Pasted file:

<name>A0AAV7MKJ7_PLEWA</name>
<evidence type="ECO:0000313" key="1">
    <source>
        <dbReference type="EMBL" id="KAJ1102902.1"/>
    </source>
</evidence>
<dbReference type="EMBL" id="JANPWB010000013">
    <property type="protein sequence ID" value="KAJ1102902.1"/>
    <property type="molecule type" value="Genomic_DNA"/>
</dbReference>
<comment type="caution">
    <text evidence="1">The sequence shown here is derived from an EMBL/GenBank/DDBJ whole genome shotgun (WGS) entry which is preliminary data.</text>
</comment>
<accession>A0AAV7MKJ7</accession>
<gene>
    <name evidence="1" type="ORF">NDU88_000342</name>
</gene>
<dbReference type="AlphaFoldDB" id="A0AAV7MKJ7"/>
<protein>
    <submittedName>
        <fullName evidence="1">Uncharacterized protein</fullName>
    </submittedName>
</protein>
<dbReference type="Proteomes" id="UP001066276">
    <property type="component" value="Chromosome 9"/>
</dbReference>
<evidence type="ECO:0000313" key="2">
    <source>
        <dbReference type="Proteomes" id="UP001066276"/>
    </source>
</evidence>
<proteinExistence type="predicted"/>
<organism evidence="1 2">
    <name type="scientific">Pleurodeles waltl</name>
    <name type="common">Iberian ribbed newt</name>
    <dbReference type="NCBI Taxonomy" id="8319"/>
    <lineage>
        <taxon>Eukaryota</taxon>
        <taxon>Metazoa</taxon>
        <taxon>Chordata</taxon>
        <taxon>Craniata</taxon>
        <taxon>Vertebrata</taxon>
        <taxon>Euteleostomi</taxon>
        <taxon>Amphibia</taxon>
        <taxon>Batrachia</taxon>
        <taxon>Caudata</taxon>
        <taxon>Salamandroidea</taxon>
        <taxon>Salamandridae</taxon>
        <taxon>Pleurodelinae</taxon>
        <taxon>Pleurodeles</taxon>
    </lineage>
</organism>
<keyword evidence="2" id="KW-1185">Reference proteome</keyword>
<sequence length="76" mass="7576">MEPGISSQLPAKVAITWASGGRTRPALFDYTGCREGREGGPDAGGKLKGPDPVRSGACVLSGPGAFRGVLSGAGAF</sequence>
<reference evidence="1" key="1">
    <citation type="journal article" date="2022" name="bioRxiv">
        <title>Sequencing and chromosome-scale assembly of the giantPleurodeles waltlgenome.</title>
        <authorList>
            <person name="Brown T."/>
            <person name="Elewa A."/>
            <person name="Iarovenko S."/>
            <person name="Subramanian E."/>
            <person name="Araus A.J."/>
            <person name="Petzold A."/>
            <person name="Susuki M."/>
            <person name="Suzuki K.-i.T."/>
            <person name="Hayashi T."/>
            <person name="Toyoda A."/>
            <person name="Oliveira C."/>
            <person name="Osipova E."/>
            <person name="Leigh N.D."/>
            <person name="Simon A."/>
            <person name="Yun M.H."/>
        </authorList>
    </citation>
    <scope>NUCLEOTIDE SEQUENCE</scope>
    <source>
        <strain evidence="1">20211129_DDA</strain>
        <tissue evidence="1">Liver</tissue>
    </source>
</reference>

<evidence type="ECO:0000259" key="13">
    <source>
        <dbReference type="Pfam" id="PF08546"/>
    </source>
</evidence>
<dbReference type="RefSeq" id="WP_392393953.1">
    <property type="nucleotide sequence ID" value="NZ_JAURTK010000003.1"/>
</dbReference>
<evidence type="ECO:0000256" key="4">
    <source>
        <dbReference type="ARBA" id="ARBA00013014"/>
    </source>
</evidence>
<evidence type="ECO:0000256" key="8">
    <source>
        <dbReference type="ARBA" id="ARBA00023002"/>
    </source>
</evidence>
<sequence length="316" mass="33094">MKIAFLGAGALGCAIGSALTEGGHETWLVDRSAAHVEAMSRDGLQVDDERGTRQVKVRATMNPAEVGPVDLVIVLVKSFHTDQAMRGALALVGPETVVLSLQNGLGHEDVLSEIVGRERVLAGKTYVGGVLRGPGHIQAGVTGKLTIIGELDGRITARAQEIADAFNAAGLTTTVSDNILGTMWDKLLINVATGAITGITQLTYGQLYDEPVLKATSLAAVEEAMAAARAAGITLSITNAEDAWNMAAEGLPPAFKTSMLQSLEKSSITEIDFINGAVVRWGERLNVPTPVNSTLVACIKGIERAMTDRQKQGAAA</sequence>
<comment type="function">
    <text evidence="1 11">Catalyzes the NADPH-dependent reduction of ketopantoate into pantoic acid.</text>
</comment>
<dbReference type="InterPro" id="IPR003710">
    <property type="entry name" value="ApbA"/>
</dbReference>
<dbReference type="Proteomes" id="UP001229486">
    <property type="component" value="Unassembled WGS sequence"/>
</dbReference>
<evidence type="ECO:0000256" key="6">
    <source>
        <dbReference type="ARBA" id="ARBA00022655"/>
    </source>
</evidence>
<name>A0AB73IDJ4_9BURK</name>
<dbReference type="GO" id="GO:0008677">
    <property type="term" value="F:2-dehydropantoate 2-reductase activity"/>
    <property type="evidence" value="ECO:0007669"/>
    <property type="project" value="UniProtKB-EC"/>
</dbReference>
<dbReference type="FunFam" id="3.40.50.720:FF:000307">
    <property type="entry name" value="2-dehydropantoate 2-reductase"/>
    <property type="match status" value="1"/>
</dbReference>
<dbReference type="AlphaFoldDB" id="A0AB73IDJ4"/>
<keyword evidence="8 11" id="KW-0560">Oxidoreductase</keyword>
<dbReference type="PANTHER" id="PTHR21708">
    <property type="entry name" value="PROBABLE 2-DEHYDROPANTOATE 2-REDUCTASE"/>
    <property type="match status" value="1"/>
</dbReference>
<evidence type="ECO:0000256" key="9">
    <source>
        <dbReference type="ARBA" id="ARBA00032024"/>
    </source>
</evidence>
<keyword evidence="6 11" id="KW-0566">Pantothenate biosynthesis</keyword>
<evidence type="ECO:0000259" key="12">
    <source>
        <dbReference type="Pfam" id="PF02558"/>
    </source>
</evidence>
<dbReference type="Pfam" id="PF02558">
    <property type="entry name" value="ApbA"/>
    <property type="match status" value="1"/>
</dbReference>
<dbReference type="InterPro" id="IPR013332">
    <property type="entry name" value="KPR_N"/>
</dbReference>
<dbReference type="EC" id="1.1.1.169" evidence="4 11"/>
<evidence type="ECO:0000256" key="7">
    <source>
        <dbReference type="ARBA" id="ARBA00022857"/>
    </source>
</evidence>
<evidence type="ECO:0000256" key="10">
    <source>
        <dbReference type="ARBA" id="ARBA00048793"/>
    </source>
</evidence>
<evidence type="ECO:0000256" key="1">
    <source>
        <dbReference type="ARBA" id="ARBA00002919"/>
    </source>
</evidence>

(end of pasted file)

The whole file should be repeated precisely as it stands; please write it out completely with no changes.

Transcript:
<name>A0AAV7MKJ7_PLEWA</name>
<evidence type="ECO:0000313" key="1">
    <source>
        <dbReference type="EMBL" id="KAJ1102902.1"/>
    </source>
</evidence>
<dbReference type="EMBL" id="JANPWB010000013">
    <property type="protein sequence ID" value="KAJ1102902.1"/>
    <property type="molecule type" value="Genomic_DNA"/>
</dbReference>
<comment type="caution">
    <text evidence="1">The sequence shown here is derived from an EMBL/GenBank/DDBJ whole genome shotgun (WGS) entry which is preliminary data.</text>
</comment>
<accession>A0AAV7MKJ7</accession>
<gene>
    <name evidence="1" type="ORF">NDU88_000342</name>
</gene>
<dbReference type="AlphaFoldDB" id="A0AAV7MKJ7"/>
<protein>
    <submittedName>
        <fullName evidence="1">Uncharacterized protein</fullName>
    </submittedName>
</protein>
<dbReference type="Proteomes" id="UP001066276">
    <property type="component" value="Chromosome 9"/>
</dbReference>
<evidence type="ECO:0000313" key="2">
    <source>
        <dbReference type="Proteomes" id="UP001066276"/>
    </source>
</evidence>
<proteinExistence type="predicted"/>
<organism evidence="1 2">
    <name type="scientific">Pleurodeles waltl</name>
    <name type="common">Iberian ribbed newt</name>
    <dbReference type="NCBI Taxonomy" id="8319"/>
    <lineage>
        <taxon>Eukaryota</taxon>
        <taxon>Metazoa</taxon>
        <taxon>Chordata</taxon>
        <taxon>Craniata</taxon>
        <taxon>Vertebrata</taxon>
        <taxon>Euteleostomi</taxon>
        <taxon>Amphibia</taxon>
        <taxon>Batrachia</taxon>
        <taxon>Caudata</taxon>
        <taxon>Salamandroidea</taxon>
        <taxon>Salamandridae</taxon>
        <taxon>Pleurodelinae</taxon>
        <taxon>Pleurodeles</taxon>
    </lineage>
</organism>
<keyword evidence="2" id="KW-1185">Reference proteome</keyword>
<sequence length="76" mass="7576">MEPGISSQLPAKVAITWASGGRTRPALFDYTGCREGREGGPDAGGKLKGPDPVRSGACVLSGPGAFRGVLSGAGAF</sequence>
<reference evidence="1" key="1">
    <citation type="journal article" date="2022" name="bioRxiv">
        <title>Sequencing and chromosome-scale assembly of the giantPleurodeles waltlgenome.</title>
        <authorList>
            <person name="Brown T."/>
            <person name="Elewa A."/>
            <person name="Iarovenko S."/>
            <person name="Subramanian E."/>
            <person name="Araus A.J."/>
            <person name="Petzold A."/>
            <person name="Susuki M."/>
            <person name="Suzuki K.-i.T."/>
            <person name="Hayashi T."/>
            <person name="Toyoda A."/>
            <person name="Oliveira C."/>
            <person name="Osipova E."/>
            <person name="Leigh N.D."/>
            <person name="Simon A."/>
            <person name="Yun M.H."/>
        </authorList>
    </citation>
    <scope>NUCLEOTIDE SEQUENCE</scope>
    <source>
        <strain evidence="1">20211129_DDA</strain>
        <tissue evidence="1">Liver</tissue>
    </source>
</reference>

<evidence type="ECO:0000259" key="13">
    <source>
        <dbReference type="Pfam" id="PF08546"/>
    </source>
</evidence>
<dbReference type="RefSeq" id="WP_392393953.1">
    <property type="nucleotide sequence ID" value="NZ_JAURTK010000003.1"/>
</dbReference>
<evidence type="ECO:0000256" key="4">
    <source>
        <dbReference type="ARBA" id="ARBA00013014"/>
    </source>
</evidence>
<evidence type="ECO:0000256" key="8">
    <source>
        <dbReference type="ARBA" id="ARBA00023002"/>
    </source>
</evidence>
<sequence length="316" mass="33094">MKIAFLGAGALGCAIGSALTEGGHETWLVDRSAAHVEAMSRDGLQVDDERGTRQVKVRATMNPAEVGPVDLVIVLVKSFHTDQAMRGALALVGPETVVLSLQNGLGHEDVLSEIVGRERVLAGKTYVGGVLRGPGHIQAGVTGKLTIIGELDGRITARAQEIADAFNAAGLTTTVSDNILGTMWDKLLINVATGAITGITQLTYGQLYDEPVLKATSLAAVEEAMAAARAAGITLSITNAEDAWNMAAEGLPPAFKTSMLQSLEKSSITEIDFINGAVVRWGERLNVPTPVNSTLVACIKGIERAMTDRQKQGAAA</sequence>
<comment type="function">
    <text evidence="1 11">Catalyzes the NADPH-dependent reduction of ketopantoate into pantoic acid.</text>
</comment>
<dbReference type="InterPro" id="IPR003710">
    <property type="entry name" value="ApbA"/>
</dbReference>
<dbReference type="Proteomes" id="UP001229486">
    <property type="component" value="Unassembled WGS sequence"/>
</dbReference>
<evidence type="ECO:0000256" key="6">
    <source>
        <dbReference type="ARBA" id="ARBA00022655"/>
    </source>
</evidence>
<name>A0AB73IDJ4_9BURK</name>
<dbReference type="GO" id="GO:0008677">
    <property type="term" value="F:2-dehydropantoate 2-reductase activity"/>
    <property type="evidence" value="ECO:0007669"/>
    <property type="project" value="UniProtKB-EC"/>
</dbReference>
<dbReference type="FunFam" id="3.40.50.720:FF:000307">
    <property type="entry name" value="2-dehydropantoate 2-reductase"/>
    <property type="match status" value="1"/>
</dbReference>
<dbReference type="AlphaFoldDB" id="A0AB73IDJ4"/>
<keyword evidence="8 11" id="KW-0560">Oxidoreductase</keyword>
<dbReference type="PANTHER" id="PTHR21708">
    <property type="entry name" value="PROBABLE 2-DEHYDROPANTOATE 2-REDUCTASE"/>
    <property type="match status" value="1"/>
</dbReference>
<evidence type="ECO:0000256" key="9">
    <source>
        <dbReference type="ARBA" id="ARBA00032024"/>
    </source>
</evidence>
<keyword evidence="6 11" id="KW-0566">Pantothenate biosynthesis</keyword>
<evidence type="ECO:0000259" key="12">
    <source>
        <dbReference type="Pfam" id="PF02558"/>
    </source>
</evidence>
<dbReference type="Pfam" id="PF02558">
    <property type="entry name" value="ApbA"/>
    <property type="match status" value="1"/>
</dbReference>
<dbReference type="InterPro" id="IPR013332">
    <property type="entry name" value="KPR_N"/>
</dbReference>
<dbReference type="EC" id="1.1.1.169" evidence="4 11"/>
<evidence type="ECO:0000256" key="7">
    <source>
        <dbReference type="ARBA" id="ARBA00022857"/>
    </source>
</evidence>
<evidence type="ECO:0000256" key="10">
    <source>
        <dbReference type="ARBA" id="ARBA00048793"/>
    </source>
</evidence>
<evidence type="ECO:0000256" key="1">
    <source>
        <dbReference type="ARBA" id="ARBA00002919"/>
    </source>
</evidence>